You have got to be kidding me?

You have got to be kidding me?

Someone showed me a link this week to a program called Piccure designed to remove camera shake and motion blur from photographs. If this was an iPhone app, aimed at cleaning up those shaky images shot in nightclubs it’d be brilliant. Phone cameras just can’t deal with low light situations. But it’s not. This is a plug in for Photoshop Elements and Lightroom. It’s marketed at people with enough interest in photography to have bought an image editing package.

I quote from the website:

“Correct camera shake in a matter of seconds – save time, money and frustration.”

Seriously? I think this is just encouraging people to not learn the basics, to just spend more money on a plugin that will attempt to fix it after the fact in Photoshop. If you really want to “save time, money and frustration” just get to know your camera and learn the exposure triangle.

Dig a little deeper on the site and you get to this:

“For example, if you shoot a subject that is far away with a tele lens and you select a long exposure (e.g. 1/50), your image may be blurry because your camera has moved a little during the 1/50 seconds.”

It’s blurry because hand holding a long lens steady at 1/50th isn’t possible, even if you’re Joe McNally, but you do not need to buy Photoshop plugins. You can fix this easily by opening your aperture and/or upping your ISO.

This is clever technology but you really don’t need to spend £80 on it. Instead invest a little time in learning. There are plenty of free resources online, in fact you can even find a few tips on getting sharper shots right here.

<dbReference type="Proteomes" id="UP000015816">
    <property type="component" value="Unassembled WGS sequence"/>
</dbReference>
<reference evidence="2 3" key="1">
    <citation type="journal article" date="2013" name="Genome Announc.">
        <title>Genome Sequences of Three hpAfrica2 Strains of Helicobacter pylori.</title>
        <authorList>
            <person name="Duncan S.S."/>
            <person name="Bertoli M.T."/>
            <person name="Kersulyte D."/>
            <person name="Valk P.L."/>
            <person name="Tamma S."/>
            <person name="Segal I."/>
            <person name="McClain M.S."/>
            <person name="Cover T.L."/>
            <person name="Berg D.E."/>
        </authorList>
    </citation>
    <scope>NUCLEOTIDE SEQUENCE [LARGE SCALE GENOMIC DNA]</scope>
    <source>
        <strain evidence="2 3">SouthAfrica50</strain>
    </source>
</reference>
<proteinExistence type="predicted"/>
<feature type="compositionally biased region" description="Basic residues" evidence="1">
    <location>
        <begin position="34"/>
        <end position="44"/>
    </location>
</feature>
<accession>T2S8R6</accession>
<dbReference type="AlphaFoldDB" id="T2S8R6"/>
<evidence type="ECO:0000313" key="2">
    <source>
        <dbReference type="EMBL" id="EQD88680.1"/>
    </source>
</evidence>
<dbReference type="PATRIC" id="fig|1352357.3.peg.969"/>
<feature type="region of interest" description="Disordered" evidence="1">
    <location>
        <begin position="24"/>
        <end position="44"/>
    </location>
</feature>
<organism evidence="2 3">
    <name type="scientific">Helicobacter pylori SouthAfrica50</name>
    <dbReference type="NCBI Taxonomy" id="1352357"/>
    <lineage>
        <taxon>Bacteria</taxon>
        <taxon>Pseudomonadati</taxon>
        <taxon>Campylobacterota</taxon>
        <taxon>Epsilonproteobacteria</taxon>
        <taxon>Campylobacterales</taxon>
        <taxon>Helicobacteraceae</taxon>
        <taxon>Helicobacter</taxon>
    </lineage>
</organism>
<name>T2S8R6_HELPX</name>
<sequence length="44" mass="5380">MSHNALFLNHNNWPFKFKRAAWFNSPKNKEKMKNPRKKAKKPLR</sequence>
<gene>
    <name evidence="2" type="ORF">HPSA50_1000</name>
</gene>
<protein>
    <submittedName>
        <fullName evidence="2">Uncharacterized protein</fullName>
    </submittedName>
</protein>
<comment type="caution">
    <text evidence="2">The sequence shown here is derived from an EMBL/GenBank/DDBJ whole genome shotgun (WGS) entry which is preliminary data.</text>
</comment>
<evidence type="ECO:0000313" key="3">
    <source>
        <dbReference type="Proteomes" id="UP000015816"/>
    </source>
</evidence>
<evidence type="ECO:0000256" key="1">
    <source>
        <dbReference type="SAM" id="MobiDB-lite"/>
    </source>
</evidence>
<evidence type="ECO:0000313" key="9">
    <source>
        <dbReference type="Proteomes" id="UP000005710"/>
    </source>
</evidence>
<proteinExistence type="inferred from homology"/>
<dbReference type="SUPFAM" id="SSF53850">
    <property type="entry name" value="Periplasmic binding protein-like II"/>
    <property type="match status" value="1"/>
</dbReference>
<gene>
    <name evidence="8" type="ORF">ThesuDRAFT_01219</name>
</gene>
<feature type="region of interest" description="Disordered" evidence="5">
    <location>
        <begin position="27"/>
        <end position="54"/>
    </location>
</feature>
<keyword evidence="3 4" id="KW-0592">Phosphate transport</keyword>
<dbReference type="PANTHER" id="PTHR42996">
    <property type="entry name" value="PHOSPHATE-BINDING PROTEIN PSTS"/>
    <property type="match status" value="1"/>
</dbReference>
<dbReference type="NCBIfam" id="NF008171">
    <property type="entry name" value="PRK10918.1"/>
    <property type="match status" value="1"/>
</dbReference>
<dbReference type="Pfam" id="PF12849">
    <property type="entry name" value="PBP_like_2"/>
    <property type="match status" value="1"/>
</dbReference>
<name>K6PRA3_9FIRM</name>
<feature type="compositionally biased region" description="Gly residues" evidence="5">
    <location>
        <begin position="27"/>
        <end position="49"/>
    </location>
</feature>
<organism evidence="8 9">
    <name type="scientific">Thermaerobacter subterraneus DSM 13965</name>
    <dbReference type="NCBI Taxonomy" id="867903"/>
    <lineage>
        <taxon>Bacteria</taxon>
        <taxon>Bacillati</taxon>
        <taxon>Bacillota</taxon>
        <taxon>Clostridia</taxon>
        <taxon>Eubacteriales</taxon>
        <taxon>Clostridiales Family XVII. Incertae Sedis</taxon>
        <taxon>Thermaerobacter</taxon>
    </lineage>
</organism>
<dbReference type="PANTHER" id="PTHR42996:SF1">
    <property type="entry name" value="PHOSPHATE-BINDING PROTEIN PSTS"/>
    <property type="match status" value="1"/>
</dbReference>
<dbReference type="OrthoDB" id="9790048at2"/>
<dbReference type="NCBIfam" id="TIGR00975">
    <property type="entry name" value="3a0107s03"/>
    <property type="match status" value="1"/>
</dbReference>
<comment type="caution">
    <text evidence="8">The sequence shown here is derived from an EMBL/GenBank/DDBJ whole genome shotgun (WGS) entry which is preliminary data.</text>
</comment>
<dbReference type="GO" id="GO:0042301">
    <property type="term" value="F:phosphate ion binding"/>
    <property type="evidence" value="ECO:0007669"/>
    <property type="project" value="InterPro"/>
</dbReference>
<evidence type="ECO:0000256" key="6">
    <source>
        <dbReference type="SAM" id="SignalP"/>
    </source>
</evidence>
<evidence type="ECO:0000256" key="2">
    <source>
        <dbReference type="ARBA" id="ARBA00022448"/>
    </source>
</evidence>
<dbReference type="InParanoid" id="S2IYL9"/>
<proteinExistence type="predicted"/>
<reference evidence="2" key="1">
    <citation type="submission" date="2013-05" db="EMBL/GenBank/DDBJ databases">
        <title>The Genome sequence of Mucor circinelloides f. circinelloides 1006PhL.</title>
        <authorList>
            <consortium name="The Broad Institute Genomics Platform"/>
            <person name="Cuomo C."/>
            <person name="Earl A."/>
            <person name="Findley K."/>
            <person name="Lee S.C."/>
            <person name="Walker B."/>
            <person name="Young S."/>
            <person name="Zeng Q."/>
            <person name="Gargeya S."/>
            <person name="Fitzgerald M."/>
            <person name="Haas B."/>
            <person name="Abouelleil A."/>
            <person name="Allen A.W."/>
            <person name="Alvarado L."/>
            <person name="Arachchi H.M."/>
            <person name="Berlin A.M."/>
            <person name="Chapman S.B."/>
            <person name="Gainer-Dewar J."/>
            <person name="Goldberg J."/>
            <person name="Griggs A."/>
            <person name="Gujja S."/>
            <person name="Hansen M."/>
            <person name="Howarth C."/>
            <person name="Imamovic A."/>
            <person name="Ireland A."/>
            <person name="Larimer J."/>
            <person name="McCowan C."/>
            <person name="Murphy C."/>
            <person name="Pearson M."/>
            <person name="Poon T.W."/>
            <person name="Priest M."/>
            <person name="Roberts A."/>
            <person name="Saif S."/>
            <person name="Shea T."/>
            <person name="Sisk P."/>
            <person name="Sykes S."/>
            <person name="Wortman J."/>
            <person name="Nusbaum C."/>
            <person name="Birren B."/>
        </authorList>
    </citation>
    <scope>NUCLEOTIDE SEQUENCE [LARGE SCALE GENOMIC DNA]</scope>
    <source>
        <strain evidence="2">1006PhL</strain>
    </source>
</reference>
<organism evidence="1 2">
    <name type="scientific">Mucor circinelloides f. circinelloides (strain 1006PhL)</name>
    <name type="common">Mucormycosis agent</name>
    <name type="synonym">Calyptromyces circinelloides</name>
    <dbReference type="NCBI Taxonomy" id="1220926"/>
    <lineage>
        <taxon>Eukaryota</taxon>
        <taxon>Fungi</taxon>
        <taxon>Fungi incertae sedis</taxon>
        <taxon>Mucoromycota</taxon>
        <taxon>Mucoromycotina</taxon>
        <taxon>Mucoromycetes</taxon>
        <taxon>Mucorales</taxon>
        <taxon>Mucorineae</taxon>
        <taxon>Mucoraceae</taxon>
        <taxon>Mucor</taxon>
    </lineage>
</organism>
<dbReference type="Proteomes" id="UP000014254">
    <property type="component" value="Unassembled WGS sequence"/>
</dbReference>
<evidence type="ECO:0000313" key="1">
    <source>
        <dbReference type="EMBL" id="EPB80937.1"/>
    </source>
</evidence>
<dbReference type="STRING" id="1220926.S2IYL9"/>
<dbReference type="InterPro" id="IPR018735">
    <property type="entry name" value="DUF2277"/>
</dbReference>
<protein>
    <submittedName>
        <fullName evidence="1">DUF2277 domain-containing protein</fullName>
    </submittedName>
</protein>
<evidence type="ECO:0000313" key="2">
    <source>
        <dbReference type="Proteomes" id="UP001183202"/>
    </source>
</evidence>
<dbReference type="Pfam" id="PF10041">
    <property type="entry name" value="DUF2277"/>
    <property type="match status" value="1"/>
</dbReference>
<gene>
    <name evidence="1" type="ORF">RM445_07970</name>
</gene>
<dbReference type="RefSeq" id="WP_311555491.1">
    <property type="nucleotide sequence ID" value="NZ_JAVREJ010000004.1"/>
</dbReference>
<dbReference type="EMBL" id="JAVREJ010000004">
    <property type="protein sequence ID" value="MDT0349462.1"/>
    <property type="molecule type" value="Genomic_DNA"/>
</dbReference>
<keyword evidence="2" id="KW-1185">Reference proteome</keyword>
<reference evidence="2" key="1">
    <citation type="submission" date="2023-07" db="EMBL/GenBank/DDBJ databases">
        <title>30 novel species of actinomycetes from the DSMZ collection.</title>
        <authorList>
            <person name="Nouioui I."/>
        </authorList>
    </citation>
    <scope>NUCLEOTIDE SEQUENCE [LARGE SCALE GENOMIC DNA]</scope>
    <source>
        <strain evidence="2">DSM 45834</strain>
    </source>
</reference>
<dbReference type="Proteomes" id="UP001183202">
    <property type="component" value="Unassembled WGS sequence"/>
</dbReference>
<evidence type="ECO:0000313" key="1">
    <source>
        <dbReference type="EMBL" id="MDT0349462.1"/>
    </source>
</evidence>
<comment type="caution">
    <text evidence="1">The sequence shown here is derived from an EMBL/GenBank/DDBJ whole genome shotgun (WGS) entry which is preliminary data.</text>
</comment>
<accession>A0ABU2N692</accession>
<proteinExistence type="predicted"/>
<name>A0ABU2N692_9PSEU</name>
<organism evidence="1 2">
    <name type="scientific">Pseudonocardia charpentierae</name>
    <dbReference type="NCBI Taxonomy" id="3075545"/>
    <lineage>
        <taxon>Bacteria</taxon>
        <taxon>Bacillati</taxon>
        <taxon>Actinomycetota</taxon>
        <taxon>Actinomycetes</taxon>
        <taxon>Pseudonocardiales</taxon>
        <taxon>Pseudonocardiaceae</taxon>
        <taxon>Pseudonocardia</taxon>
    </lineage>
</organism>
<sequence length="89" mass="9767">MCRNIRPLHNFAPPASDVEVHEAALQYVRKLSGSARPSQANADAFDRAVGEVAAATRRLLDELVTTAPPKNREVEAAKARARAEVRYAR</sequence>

So please, save your money and educate yourself instead with a few ebooks from Craft & Vision instead.

Photo of the Week – Studio Suites

Photo of the Week – Studio Suites

Today’s image comes from a commercial job I did a while ago for a property developer. They wanted some bright and airy photos of one of their developments just outside London.

Hero image

I turned up to the job, as I usually do, with a car full of gear. When you don’t really know what sort of situation you are going to be working in it’s better to have too much than not enough. In this case though, the rooms really were bright and airy so I worked with nothing more than tripod and a wireless shutter release.

To capture as much detail as possible I bracketed each shot, meaning that for each image I took 5 exposures. One at the “correct” exposure, 2 underexposed (-1 and -2 stops) and two more overexposed. The same technique as if I was planning to make an HDR image.

5 Exposures

Instead of going all-out HDR I used a Lightroom plugin called Lightroom Enfuse from Timothy Armes. It does a fantastic job of subtly pulling the details from the 5 exposures without going all Trey Radcliff on it. It gave just the look the client wanted without me having to spend hours lighting each room to perfection.